Britain's De Montfort University has become the first registered private higher education institution in South Africa as the country tries to formalise its fast-growing private sector under new laws.
De Montfort and a Cape Town fashion college are the only two institutions officially recognised, according to the education department's registrar of higher education. Several others, including the University of Wales, have applications in the pipeline and expect to be registered shortly.
Hundreds of private institutions are operating in South Africa in response to a huge demand for education, perceptions of falling quality in the state sector and, in the case of foreign institutions, a desire for internationally recognised degrees.
Most private institutions are genuine and offer sound qualifications. But there are some fly-by-night operators that the government wants to stop: private institutions not registered by December will be declared illegal and could be closed. Also, the education department has little idea of what goes on in the private sector and no way of ensuring standards.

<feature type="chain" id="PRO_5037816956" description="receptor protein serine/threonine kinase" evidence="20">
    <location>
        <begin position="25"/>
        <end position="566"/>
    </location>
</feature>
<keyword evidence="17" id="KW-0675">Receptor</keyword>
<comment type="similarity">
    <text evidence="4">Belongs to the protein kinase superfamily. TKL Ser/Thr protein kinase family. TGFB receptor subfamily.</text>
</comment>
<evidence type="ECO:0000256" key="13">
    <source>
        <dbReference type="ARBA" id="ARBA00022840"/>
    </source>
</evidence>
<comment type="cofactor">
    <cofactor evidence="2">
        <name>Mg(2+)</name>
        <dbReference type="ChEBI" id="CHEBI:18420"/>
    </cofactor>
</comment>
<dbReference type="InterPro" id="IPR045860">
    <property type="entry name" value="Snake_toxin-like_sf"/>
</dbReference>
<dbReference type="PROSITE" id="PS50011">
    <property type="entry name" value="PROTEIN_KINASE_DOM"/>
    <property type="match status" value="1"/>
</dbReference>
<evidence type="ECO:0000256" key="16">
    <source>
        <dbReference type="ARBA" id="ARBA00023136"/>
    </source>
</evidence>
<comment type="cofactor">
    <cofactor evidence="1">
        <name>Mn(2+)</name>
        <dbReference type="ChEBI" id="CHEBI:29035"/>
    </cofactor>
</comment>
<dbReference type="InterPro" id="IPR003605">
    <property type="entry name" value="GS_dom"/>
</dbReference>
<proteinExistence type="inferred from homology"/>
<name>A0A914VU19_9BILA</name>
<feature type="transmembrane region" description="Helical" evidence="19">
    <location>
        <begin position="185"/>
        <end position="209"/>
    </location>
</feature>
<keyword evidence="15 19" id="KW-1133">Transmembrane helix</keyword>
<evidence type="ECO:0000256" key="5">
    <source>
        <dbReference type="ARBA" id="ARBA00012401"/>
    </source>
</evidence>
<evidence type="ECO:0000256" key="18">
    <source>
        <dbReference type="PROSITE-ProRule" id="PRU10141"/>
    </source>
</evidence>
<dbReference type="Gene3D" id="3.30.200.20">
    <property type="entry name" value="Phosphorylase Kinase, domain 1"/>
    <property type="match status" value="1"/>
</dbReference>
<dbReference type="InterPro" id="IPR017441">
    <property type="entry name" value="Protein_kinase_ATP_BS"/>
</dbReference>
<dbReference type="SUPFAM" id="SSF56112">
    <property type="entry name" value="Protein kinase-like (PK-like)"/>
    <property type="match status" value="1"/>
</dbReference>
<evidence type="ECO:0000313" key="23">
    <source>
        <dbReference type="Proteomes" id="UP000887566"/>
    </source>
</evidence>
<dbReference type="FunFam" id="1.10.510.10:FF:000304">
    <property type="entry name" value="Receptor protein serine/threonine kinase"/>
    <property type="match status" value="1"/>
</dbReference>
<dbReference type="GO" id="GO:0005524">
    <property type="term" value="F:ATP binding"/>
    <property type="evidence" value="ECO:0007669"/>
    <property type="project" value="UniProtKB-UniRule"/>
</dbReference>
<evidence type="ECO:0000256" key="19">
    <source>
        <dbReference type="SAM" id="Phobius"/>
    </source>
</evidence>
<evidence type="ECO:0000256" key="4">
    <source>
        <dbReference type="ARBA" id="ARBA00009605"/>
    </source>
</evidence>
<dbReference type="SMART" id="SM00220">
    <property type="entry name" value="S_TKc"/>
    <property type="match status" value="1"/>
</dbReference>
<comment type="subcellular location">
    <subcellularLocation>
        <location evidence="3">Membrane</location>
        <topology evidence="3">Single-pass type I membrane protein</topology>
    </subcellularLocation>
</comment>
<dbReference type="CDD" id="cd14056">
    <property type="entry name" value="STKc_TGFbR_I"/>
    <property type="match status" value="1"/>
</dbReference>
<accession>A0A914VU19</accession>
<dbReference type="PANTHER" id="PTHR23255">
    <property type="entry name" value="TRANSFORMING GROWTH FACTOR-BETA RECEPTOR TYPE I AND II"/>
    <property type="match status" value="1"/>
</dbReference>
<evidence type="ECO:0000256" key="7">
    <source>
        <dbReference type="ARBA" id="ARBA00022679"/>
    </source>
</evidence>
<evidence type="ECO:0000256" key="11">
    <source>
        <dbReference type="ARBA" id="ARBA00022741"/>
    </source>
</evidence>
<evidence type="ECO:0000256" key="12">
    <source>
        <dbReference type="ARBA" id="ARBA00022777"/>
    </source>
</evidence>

These problems are being tackled via the 1997 higher education act, which requires private institutions to be accredited by the South African Qualifications Authority and then registered to gain official standing.
Michael Brown, De Montfort's pro vice-chancellor, believes this is key to improving higher education standards and "to avoiding being taken over by cowboys - local or foreign". As soon as SAQA was set up, the university sought accreditation and registration for the small, non-profit-making business school it launched as a campus in Sandton, Johannesburg, in the mid-1990s.
The De Montfort school was the first to have its programmes accredited and, within 24 hours of SAQA approval, became the first to be registered.
"We are not trying to compete, but to provide something a bit different from the often excellent products offered by local universities," Professor Brown said. The MBA De Montfort offers is delivered by South African staff. "It is exactly the same standard as in the United Kingdom, but it includes local content." The programme has been accredited by the pan-European Association of MBAs, joining only of 3 UK MBAs with AMBA accreditation.
There is one looming problem in formalising South Africa's private sector - parts of the process are painfully slow. For instance, while 153 institutions have formally applied for accreditation, only 13 have received it, a spokesperson for SAQA told The THES last week.